Career Services discussion referring to applying for a job.

1.     “Knowing about the organisation before walking in.”

Having already commenced one week of my internship, this point seemed particularly significant, as I believe it provided me with an advantage in my interactions with work colleagues and a heightened understanding of my surroundings. Subscribing to the organisation’s newspaper since my first year of university provided me with some knowledge of the role of primary journalists and editors. However, being thorough and updating this information, including familiarising myself with the website sections, saved precious navigation time. As soon as I began my internship I could recognise the majority of journalists before they introduced themselves to me. This awareness helped me build up a relationship with them by understanding their specialised roles (e.g. sports/arts/general/business/other).

I undertook extra preparation by reading the latest business news about the company, and how it was fairing in the wider media industry. I was introduced to the overall economic environment by one of my supervisors in my OH&S course on day two. My previous research allowed me to ask informed questions relating to possible job cuts and company restructures. Being aware of the external environment enabled me to focus on the internal operational structure of which I was less familiar.

2. “Understanding which qualities you have that match the company’s expectations.”

This was something I did not consciously consider before commencing my internship, but I discovered along the way. As I am still learning my strengths and weaknesses in journalism, I began to understand the values both my employer and I shared. For instance I value creativity and freedom to produce my own ideas and storylines, and fortunately my employer only encouraged me to do this.

Personal Expectations

* Being able to observe how journalists work with editors and photographers behind the scenes. While I have no expectations of the type of work I will be assigned, my key desire is to gain an insight into the daily operations of a newsroom. For example I understand the company still does traditional newsroom meetings every morning and afternoon. I am looking forward to experiencing the nature of these meetings and how the editing staff resolves problems that arise.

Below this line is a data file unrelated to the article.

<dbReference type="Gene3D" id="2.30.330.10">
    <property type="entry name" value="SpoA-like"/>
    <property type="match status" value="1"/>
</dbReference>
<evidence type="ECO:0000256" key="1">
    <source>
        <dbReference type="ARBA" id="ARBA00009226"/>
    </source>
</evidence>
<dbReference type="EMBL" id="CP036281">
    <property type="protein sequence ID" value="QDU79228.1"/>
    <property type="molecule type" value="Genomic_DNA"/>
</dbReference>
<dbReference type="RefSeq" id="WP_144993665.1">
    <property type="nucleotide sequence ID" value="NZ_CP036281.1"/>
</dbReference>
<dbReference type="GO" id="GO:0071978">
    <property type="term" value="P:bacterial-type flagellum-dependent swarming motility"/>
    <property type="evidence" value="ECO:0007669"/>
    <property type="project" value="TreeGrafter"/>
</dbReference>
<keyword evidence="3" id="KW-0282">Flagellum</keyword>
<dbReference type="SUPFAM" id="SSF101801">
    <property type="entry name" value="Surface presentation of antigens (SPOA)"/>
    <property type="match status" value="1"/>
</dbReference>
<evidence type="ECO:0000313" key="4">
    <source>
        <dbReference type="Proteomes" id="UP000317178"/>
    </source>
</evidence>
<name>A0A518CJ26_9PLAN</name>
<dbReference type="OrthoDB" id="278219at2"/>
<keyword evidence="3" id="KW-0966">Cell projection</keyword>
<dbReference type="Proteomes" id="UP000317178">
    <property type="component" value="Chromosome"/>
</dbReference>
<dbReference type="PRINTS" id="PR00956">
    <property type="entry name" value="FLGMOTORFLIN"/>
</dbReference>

* Advice on how to apply for a job in the competitive media industry after university. I would feel satisfied walking out of my internship feeling confident that I know how to improve my chances of obtaining work. For example what to include in a portfolio, potential interview questions, and skills my employer believes I could improve upon between finishing my last semester and applying for jobs.


* Not being able to keep up with the pace of a busy newsroom. Generally I expect shorter deadlines during my internship than those I have been given at university.

Long-term career aspirations

I aspire to work as a general news reporter in print journalism. My ideal job would be starting out by working in a rural area with a strong sense of community, where I could be responsible for covering a variety of issues. However I would also be happy to find work in related fields such as public relations.

Applying Academic Knowledge

Majoring in Public Relations, I understand the close connection between PR and journalism. One of my columns has involved finding key newsworthy information from press releases. As I have learnt to decipher press releases and communicate with PR professionals at university, I was able to do this efficiently.

Ethical Issues

* Translating quotes. I have been careful to make sure that when using quotes, I am not placing them out of context.

* Getting facts right. I made an error with one of my stories in regards to water storage capacity levels. One of the statistics on the website I examined was not inclusive of a particular NSW dam in the total, which skewed my reported results. I was alerted by one of my interviewees, and was able to source the correct information and place a correction, thereby rectifying my mistake quite rapidly. I was disappointed in myself for making such a simple mistake, but it was an invaluable lesson in data collection.

Professional issues:

* Building relationships: Knowing key points of media contact for certain stories. Also learning how to send photographers briefings, so they can take the best possible image to match my story angle.

* Phone and email etiquette: As a lot of my time is spent seeking interviews, I have learnt how to respond to phone and email messages both succinctly and politely. I’ve learnt that it is important to be firm and assertive when interviewing people, so they don’t try to promote their own product or service, a problem I have already frequently encountered.